Here is the break-out of the 4 sections of BIM that I teach.
While the average for all 4 sections of BIM was 57.9%, 1 section performed well above that average, 1 section section performed well below that average, and the other 2 held pretty close to that average.
2(B) has 10 of 23 students qualifying for exemptions, which is 43.4%.
3(B) has 14 of 23 students qualifying for exemptions, which is 60.8%.
4(B) has 14 of 19 students qualifying for exemptions, which is 73.6%.
4(A) has 13 of 23 students qualifying for exemptions, which is 56.5%.
Compared to past years, this is close to what I have experienced as far as exam exemption qualification is concerned.
Today, I had the honor of taking several of my FTC 11242 team members to Ferris Intermediate School for its inaugural Career Fair! We were offered to chance to come over and present about careers in robotics and automation.
Part of our discussion centered around working on a team and interpersonal skills. I presented it to the 4th graders that we were working with in the context of playing soccer on the playground at recess. I also had a few team members speak to the challenges that were faced, but held it at an age-appropriate level.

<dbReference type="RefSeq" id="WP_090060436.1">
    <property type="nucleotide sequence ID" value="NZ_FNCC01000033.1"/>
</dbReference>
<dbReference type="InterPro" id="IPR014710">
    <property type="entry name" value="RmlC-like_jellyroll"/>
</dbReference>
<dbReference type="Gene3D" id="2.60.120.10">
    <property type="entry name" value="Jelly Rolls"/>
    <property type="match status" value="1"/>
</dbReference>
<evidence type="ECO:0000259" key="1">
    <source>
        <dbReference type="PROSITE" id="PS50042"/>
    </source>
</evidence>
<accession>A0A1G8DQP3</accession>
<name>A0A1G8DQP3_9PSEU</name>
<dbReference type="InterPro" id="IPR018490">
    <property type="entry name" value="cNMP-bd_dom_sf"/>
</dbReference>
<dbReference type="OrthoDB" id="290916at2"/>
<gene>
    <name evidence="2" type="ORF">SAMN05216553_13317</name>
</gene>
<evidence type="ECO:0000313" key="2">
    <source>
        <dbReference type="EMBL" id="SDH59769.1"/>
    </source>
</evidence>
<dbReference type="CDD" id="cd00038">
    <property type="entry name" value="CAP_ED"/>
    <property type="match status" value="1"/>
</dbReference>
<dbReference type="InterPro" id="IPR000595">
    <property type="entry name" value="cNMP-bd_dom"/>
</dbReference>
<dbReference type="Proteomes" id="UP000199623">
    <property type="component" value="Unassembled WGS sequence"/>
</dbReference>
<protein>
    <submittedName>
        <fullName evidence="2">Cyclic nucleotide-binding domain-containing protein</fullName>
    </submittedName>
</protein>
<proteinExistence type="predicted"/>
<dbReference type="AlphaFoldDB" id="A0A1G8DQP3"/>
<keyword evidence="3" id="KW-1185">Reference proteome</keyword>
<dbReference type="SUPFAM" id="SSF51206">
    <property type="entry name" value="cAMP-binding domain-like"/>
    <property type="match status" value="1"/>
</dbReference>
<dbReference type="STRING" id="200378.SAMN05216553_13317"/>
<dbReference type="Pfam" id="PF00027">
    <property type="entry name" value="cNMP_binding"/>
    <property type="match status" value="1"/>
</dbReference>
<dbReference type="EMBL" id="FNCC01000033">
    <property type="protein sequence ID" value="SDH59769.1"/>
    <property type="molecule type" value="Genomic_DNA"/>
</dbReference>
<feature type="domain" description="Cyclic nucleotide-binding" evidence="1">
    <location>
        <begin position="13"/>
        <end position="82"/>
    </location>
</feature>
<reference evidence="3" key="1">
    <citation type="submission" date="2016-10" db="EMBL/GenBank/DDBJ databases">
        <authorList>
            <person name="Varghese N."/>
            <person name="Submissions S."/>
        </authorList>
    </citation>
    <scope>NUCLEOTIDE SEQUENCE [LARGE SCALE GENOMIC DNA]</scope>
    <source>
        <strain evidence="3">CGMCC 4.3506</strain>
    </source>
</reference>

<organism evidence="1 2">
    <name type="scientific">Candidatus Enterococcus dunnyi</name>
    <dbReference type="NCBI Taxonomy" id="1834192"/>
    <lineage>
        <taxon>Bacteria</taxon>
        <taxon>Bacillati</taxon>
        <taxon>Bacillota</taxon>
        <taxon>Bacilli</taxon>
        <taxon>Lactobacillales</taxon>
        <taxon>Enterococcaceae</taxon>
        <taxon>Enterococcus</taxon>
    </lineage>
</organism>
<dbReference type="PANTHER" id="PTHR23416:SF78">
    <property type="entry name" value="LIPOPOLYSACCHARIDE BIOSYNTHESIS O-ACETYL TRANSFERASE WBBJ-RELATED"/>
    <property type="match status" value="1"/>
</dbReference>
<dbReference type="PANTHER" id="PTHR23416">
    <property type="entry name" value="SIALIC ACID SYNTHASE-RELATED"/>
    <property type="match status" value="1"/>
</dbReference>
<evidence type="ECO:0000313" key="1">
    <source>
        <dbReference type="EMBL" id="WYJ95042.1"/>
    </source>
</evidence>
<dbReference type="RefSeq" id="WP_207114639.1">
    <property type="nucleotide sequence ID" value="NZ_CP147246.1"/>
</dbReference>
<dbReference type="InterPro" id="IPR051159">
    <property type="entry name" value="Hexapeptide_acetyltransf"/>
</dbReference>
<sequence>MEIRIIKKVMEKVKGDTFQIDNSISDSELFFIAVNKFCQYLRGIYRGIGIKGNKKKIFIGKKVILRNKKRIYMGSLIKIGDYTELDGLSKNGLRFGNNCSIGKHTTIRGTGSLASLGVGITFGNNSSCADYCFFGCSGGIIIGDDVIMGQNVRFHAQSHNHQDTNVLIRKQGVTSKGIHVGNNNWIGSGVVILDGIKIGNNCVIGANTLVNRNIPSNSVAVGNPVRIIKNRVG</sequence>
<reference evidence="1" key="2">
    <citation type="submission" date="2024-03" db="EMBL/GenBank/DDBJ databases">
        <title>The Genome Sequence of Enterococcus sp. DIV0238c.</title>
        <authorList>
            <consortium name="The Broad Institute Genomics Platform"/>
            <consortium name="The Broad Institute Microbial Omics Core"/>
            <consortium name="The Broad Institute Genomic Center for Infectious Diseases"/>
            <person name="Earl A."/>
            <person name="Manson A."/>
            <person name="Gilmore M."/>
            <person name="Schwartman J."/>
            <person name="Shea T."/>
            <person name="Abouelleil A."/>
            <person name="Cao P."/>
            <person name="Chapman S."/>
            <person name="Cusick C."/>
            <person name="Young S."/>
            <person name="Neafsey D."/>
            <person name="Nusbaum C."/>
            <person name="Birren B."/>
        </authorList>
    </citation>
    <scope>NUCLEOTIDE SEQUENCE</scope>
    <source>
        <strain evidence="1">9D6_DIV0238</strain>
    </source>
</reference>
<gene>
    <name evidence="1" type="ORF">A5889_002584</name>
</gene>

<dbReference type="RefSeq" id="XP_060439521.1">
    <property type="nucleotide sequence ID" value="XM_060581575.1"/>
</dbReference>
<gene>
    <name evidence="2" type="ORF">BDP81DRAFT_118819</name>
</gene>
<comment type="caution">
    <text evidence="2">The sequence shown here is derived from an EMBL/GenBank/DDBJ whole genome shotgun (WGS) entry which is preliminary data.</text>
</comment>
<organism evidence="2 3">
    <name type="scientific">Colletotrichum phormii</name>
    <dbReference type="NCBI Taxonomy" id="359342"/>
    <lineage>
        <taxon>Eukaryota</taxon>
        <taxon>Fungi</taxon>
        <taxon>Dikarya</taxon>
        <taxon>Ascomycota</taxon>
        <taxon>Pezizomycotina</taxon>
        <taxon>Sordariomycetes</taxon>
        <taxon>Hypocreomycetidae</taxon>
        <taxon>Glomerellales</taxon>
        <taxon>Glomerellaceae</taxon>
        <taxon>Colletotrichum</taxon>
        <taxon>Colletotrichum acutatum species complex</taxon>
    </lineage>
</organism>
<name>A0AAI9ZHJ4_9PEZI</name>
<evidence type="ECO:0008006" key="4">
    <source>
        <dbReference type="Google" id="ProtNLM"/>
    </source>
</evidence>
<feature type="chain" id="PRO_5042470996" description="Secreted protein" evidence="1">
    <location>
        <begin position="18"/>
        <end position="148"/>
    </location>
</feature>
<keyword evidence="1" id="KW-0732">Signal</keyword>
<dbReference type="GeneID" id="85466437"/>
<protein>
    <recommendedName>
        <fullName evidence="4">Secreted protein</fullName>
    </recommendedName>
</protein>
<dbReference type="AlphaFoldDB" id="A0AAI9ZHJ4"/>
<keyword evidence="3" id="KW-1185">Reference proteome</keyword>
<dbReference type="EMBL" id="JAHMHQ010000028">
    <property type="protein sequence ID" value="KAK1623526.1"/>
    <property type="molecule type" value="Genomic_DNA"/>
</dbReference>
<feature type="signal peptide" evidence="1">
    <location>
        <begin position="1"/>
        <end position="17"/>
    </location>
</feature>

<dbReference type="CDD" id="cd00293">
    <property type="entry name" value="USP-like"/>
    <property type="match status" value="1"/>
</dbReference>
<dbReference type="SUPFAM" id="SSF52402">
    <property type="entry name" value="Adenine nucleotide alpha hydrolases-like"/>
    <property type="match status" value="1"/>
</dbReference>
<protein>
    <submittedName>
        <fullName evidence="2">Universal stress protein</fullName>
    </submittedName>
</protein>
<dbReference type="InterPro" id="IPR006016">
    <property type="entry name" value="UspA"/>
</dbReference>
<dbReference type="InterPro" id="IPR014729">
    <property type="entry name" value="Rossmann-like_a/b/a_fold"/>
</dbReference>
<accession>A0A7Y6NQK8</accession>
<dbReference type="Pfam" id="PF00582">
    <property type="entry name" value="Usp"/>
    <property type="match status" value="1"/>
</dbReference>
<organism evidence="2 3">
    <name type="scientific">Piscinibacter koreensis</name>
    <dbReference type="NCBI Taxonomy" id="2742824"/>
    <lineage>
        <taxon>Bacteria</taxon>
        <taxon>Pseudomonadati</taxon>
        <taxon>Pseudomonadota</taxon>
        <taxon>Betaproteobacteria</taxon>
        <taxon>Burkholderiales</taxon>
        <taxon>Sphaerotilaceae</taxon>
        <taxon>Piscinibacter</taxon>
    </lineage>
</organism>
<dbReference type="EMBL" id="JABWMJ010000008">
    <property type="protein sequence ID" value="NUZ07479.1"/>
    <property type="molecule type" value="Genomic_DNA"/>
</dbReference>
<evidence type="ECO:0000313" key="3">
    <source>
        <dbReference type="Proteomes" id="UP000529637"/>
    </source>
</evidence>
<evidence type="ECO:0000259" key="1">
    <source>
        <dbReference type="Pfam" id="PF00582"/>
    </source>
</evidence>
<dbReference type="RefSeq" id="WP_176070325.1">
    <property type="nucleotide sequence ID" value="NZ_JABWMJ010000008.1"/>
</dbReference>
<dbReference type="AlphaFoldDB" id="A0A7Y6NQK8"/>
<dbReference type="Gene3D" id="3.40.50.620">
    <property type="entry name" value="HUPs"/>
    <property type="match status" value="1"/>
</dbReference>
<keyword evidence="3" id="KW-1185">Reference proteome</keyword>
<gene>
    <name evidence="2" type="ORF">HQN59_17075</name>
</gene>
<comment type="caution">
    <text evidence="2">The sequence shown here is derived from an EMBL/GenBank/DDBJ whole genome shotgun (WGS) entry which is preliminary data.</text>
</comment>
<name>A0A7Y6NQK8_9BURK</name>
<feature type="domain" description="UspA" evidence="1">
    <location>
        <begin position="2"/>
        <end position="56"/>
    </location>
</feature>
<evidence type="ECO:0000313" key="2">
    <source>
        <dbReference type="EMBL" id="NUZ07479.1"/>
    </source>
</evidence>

Our last discussion was centered around the NASA Curiosity Mars Exploration Rover. We discussed the problem presented in the NatGeo clip. In the presentation, I setup what was going on, but then had the participants sit in groups with the team members and work through brainstorming ideas for how the rover could traverse the rocks that were damaging the rover. The groups were given only 4 minutes to brainstorm.
When their time was up, we came back together and quickly presented the ideas. I then discussed with them that what they had just done was a brainstorming session – the same type of thing that NASA did when they discovered the problem.
In both of our presentations, we had 2 groups whose faces lit-up when they saw that the solution NASA ultimately used was the one they had come up with in the brainstorming session!
Each year, FIRST Tech Challenge reveals the game for the new season on either the first of the second Saturday of September. This past year, the kick-off event was held on Saturday, 10-September-2017.
This year, our region held a kick-off event at University of Texas at Dallas in Hoblitzelle Hall in Cecil Auditorium. That lecture hall is able to accommodate a few hundred, but was at capacity. Some teams had to be turned away to ahead-of-time to other events that had to be organized to handle overflow.